Now when I start on this tear, people often say, look at the world: The world being more connected is good for all of us. It’s good for democracy. Tyranny can’t go as unnoticed as it did. Tyrants can’t behave without repercussion anymore. The Arab Spring/Uprising might never have happened if it weren’t for the internet. And look at Russia. Putin is finally getting it from people! Fine. Maybe the internet is facilitating global change. It’s not facilitating you writing your play.
Some teachers are well aware of this and ask you unplug all your stuff in their classes. Karen Hartman does. It was a relief, the last time I took her daylong writing workshop, to just shut everything off. That was about six months ago. The truth is, I don’t know right now if I could hack that. I really don’t. Nothing, for six hours? What happened to me since then? [Follow up: Branden did chat me back. Wanted to know what this was all for. Asked that I don’t use his last name. I won’t. I’ll keep you posted if there’s follow-up.]
Here’s what I think it is. There’s this excitement threshold all of us as artists have. The excitement of finding a new character, of writing a page of dialogue, of seeing the person you have a crush on. There’s that thrill that happens, the adrenalin rush. I think most everyone in theater has some kind of addiction to this in some form or other. Some people get dropped out of helicopters to ski down a mountain; we write plays. Why else would we engage with this strange process of leaping into the unknown again and again?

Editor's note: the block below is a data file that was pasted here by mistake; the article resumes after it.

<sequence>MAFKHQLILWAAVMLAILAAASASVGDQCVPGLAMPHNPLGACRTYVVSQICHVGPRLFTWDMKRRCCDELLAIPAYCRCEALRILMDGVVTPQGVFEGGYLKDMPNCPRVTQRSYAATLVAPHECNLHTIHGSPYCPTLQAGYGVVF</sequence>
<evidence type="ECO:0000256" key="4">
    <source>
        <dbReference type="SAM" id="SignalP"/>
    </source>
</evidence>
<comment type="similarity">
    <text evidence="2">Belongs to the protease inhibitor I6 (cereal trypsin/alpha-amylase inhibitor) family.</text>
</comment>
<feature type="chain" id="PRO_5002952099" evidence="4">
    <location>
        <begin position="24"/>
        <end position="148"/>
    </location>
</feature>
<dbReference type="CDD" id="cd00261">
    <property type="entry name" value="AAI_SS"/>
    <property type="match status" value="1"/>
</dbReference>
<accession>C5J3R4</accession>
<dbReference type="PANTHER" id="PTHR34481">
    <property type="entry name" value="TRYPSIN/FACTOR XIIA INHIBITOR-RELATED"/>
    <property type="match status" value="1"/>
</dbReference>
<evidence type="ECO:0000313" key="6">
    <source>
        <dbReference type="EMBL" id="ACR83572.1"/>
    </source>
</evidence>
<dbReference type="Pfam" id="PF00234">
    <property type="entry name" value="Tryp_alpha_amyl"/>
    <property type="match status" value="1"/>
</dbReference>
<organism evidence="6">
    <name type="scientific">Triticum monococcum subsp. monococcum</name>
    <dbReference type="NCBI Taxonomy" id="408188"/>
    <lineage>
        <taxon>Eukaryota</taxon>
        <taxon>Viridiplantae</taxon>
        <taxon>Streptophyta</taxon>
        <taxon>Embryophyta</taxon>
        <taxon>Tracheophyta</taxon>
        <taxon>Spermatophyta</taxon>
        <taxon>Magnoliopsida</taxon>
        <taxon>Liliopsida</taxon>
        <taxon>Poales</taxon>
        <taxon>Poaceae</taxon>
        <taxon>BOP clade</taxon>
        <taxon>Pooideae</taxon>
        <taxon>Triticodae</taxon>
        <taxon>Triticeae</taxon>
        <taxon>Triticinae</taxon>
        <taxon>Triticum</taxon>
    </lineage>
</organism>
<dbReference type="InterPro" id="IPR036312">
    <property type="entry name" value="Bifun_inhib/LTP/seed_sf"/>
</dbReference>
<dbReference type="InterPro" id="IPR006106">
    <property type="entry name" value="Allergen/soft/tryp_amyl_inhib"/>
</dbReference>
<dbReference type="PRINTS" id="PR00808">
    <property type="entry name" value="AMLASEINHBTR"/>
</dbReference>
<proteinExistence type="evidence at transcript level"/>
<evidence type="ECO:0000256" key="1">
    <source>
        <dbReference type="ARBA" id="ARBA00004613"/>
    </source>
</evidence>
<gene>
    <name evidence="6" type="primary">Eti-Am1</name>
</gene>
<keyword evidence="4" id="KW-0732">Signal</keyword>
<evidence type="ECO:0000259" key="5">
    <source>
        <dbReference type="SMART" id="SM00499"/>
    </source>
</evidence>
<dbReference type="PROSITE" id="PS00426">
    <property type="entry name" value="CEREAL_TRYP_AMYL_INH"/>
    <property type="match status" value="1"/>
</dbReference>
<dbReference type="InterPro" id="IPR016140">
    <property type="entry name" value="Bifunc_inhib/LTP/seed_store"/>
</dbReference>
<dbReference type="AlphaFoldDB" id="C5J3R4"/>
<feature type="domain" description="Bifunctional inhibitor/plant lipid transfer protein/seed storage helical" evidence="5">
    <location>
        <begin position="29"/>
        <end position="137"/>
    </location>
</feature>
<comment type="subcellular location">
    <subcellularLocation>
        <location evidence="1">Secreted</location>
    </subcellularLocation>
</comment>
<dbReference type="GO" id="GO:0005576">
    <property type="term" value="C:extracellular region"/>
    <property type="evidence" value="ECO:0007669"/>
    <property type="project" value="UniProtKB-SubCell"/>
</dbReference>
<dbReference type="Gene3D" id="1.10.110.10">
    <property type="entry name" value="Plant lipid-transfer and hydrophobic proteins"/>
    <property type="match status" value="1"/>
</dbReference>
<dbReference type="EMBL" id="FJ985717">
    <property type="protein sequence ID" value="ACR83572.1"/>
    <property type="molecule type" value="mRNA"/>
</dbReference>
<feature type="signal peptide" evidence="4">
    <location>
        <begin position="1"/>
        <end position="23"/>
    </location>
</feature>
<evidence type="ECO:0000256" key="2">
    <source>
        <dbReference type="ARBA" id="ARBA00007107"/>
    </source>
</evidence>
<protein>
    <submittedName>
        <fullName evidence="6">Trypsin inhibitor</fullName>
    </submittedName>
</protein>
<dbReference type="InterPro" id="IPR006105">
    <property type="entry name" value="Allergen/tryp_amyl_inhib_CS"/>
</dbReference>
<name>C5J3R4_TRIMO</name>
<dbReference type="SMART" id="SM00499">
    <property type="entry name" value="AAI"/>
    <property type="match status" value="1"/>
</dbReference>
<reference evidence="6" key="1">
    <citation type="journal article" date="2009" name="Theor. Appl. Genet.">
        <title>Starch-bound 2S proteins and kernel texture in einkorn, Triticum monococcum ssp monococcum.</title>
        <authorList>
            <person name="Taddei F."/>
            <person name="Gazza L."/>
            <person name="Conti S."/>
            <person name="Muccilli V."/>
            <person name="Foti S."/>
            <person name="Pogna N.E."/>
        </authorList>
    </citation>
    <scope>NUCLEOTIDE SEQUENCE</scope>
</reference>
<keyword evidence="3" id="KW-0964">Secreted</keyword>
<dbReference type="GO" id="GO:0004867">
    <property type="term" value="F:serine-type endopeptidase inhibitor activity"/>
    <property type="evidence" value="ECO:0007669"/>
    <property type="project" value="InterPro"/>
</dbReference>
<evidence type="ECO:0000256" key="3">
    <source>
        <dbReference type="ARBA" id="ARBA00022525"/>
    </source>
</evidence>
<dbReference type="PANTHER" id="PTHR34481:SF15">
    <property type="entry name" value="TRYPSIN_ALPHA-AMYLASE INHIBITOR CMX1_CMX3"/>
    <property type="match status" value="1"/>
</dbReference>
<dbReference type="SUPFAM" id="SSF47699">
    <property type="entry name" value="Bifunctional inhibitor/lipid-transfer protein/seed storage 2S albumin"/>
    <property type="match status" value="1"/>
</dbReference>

And I think when we’re writing well, we make those discoveries, get those little bolts of thrill, as we’re just sitting there (or standing, whatever), it’s – well, it’s divine, etc. etc. Many other people have covered that act of creation/creativity quite beautifully, so I don’t think I need to. But here’s why I think the internet is bad for writing: because instead of waiting, sitting, accepting those moments as they come, we click away from what we’re working on. We go into another room, as it were. It’s not hard to see why. Any time of day, far more interesting shit is going on than you writing in your room: Qaddafi sympathizers are taking over a village. Seal is getting divorced. A head is found in a paper bag near the Hollywood sign. Why wouldn’t you want more and more and more of that? Fine, I’ll point the finger solely at myself: Why wouldn’t I want more and more and more of that?